Lippincott senior partner Rodney Abbot offers his professional advice on designing a logo.
Logo design is one of the most important elements of a brand. These powerful emblems transcend language barriers and, when done right, encapsulate the essence of the business. A clever logo design can underpin the long-term agenda, while providing a familiar touchpoint that distinguishes the business in a crowded marketplace.
All businesses strive to achieve instant recognition from their logos. Take the Starbucks siren, for instance, which underwent a redesign in 2011 to remove the company’s name. By removing the name from the image, the logo could say as much about Starbucks’ future as it did about its past. The siren has become an unmistakeable identity the world over; just like McDonald’s golden arches and Nike’s trademark “Swoosh”.
Creating a new logo, or updating an existing one, can be transformational, as proved by Google earlier this year. The brand is so embedded in our lives that altering its logo namesake, even as subtly as erasing its characteristic serifs, sent a profound message of change to the millions of people who interact with Google every day.
What it takes to get from an initial idea to an end product, let alone one that becomes iconic, can seem a daunting task. The following five tips offer a framework in how to design a successful logo.
01. Don’t fall in love with your first idea
When setting out to design a logo, one of the most common problems is that designers fall in love with their first idea and get caught up iterating a single concept. Brainstorming concept territories and developing ideas – and lots of them – is a vital step in logo design.
As well as coming up with new ideas, ask yourself how much of a change should the logo express? If the business is undergoing a major transformation it may be time for a completely new logo that signals the transformation to the market.
But if the business is simply refocusing itself, a logo refresh is probably in order. Always make sure your design solutions are in sync with the business strategy and vision.
02. Know your audience: the client isn’t who you’re designing for
Design is a passion and designers can understandably form attachments to their work. However you have to remember that you aren’t the client. In fact, your client isn’t the client either. A big part of the process is understanding who the end users, those people who will interact with the logo and brand every day, really are.
Your main aim is to galvanise brand loyalists and convert those who aren’t familiar with or previously detracted from the brand. The client has to be happy with the visual embodiment of their business, but satisfied customers will ensure your work lasts long after the logo has been signed-off.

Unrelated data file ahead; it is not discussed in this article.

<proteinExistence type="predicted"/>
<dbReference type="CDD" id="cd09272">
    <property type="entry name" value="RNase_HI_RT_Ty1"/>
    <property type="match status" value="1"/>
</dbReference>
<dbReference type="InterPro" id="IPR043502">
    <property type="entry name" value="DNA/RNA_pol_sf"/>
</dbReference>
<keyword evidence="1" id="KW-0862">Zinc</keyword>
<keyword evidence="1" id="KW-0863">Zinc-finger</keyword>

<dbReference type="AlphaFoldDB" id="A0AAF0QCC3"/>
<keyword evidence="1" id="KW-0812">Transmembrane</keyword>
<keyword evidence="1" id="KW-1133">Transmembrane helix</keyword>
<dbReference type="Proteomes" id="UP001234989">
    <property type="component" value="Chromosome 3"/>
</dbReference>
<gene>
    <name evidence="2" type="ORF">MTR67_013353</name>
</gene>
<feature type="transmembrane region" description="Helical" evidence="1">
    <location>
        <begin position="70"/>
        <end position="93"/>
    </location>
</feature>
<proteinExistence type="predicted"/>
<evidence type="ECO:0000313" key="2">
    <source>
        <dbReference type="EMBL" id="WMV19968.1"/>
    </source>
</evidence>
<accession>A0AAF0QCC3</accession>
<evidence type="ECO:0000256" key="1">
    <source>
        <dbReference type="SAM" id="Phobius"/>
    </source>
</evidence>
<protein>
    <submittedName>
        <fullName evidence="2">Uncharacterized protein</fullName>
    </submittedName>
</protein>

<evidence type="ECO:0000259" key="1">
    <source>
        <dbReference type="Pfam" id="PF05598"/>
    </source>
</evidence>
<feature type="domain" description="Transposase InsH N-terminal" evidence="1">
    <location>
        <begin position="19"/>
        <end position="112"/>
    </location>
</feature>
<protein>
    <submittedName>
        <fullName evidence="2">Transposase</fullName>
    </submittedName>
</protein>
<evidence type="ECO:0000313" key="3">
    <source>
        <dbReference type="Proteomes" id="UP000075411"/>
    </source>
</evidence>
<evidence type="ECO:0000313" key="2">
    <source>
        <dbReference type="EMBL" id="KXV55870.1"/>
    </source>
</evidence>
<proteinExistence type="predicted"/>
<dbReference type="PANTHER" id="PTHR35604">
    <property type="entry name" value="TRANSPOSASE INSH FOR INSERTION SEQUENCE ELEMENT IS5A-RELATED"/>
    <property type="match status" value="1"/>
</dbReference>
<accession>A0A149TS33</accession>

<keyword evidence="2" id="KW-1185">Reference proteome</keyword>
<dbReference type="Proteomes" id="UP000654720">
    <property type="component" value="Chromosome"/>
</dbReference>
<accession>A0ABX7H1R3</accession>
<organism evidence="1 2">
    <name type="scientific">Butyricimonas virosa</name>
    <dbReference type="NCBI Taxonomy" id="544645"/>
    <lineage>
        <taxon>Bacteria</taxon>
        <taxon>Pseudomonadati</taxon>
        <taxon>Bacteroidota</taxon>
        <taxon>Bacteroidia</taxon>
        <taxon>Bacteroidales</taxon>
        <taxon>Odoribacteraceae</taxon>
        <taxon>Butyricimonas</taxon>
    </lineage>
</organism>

03. Always stick to (and educate the client in) the process
Communication is key throughout the design process. For many clients, creating a new logo, particularly the thought and strategy that goes into it, is a totally new experience. It’s your job to educate the client and ensure they are part of the process. That doesn’t mean trying to turn the client into a designer, it means helping them understand and appreciate the importance of a rigorous process.
Take the time to research and understand the business and its culture, know its competitors and position within the market, its customers needs and expectations. This understanding is vital in creating a logo that is a true reflection of the business, plus it will allow you to explain and account for the design in a way that addresses the evolving business needs… even down to the slightest nuances of the design.
04. Stay true to the brand
While coming up with new ideas is important, it is very rare to be presented with an entirely clean slate. The client will often want to safeguard and incorporate certain elements of the previous logo, especially those aspects of the current identity that are well known and recognised.
In addition to working out fresh ways to represent those elements while staying true to the existing brand, look at how they can evolve to take on new meanings that better represent the brand moving forward.
05. Keep things simple
As Starbucks and Google have shown us, sometimes all that is needed of a logo redesign is stripping away unessential elements until you are left with the essential idea. Designing new logos can result in the desire to try to say too much, to pile more and more into the design. Instead pick one, strong idea, and express it as simply as possible.
Words: Rodney Abbot
Rodney Abbot is a senior partner in design at Lippincott